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New study: Nuclear power slow starter in race to reduce pollution

Exelon's Braidwood Nuclear Power Station
Exelon's Braidwood Nuclear Power Station
Photo from Exelon website

Nuclear power is a slow starter in the race to reduce pollution, according to a new report by Environment Illinois.

“When it comes to global warming, time and money are of the essence and nuclear power will fail America on both accounts,” said Brian Granahan, Staff Attorney and Clean Energy Advocate with Environment Illinois. “With government dollars more precious than ever, nuclear power is a foolish investment that will set us back in the race against global warming.”

Illinois is a hot spot for the nuclear industry.

The new report, Generating Failure: How Building Nuclear Power Plants Would Set America Back in the Race Against Global Warming, analyzes the role, under a best-case scenario, that nuclear power could play in reducing global warming pollution. Some key findings of the report include:

To avoid the most catastrophic impacts of global warming, America must cut power plant emissions roughly in half over the next 10 years.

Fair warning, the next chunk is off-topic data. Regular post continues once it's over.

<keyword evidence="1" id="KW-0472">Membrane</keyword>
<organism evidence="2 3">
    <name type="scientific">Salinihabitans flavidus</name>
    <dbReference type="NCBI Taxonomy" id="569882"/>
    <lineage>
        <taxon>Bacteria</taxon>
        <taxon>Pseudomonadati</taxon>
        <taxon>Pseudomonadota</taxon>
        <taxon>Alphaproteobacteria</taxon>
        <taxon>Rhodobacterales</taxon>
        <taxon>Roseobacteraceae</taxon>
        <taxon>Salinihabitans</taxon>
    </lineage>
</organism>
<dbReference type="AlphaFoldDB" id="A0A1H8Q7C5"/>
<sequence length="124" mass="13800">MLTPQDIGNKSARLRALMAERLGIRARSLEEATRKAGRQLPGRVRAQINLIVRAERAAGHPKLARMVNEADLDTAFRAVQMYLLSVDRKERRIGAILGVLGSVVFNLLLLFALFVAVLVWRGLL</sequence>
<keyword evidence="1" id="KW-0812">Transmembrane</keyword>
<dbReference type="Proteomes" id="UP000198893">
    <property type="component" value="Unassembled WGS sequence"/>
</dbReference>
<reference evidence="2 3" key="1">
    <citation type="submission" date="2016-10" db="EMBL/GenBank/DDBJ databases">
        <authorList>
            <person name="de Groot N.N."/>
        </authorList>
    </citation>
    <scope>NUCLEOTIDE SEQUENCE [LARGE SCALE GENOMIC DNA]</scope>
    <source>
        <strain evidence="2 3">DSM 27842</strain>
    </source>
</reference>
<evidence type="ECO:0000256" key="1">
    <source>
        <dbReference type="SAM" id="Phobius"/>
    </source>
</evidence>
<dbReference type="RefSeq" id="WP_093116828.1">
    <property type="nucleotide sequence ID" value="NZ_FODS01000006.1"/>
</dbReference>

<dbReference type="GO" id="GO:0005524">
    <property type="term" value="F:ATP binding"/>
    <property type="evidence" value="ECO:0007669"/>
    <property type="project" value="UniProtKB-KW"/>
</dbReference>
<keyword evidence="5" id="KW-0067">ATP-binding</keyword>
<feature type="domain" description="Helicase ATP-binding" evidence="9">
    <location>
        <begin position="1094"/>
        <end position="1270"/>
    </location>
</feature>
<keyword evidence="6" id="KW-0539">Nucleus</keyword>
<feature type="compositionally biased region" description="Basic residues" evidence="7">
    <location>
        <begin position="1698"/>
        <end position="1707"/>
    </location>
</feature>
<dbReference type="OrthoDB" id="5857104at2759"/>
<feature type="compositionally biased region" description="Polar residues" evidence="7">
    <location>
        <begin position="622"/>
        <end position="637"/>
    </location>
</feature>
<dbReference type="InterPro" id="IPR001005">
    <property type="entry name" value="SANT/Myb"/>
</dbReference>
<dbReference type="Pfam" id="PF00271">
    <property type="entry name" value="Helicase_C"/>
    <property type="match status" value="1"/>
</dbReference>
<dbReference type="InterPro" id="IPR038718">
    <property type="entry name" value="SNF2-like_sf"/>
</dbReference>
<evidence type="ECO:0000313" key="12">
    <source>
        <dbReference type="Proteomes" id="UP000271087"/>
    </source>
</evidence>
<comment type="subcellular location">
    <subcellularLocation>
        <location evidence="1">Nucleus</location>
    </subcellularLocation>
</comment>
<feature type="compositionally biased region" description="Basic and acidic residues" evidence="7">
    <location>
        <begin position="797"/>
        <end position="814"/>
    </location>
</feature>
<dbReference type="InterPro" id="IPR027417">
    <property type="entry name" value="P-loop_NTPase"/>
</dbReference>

Nuclear power is too slow to contribute to this effort. No new reactors are now under construction in the United States. Building a single reactor could take 10 years or longer. As a result, it is quite possible that nuclear power could deliver no progress in the critical next decade, despite spending billions on reactor construction.

Even if the nuclear industry somehow managed to build 100 new nuclear reactors by 2030, nuclear power could reduce total U.S. emissions of global warming pollution over the next 20 years by only 12 percent -- far too little, too late.

In contrast, energy efficiency and renewable energy can immediately reduce global warming pollution. Energy efficiency programs are already cutting electricity consumption by 1-2 percent annually in leading states, and the U.S. wind industry is already building the equivalent of three nuclear reactors per year in wind farms. America has vast potential to do more.

Building 100 new reactors would require an up-front investment on the order of $600 billion dollars – money which could cut at least twice as much carbon pollution by 2030 if invested in clean energy. Taking into account the ongoing costs of running the nuclear plants, clean energy could deliver 5 times more pollution-cutting progress per dollar.

Nuclear power is not necessary to provide clean, carbon-free electricity for the long haul. The need for base-load power is exaggerated and small-scale clean energy solutions can actually enhance the reliability of the electric grid.

“We can spend $600 billion on nuclear power and fail to make a difference until it is too late,” said Granahan. “Or we could spend the same money on energy efficiency and clean energy, and achieve twice the carbon reductions at a much faster pace.”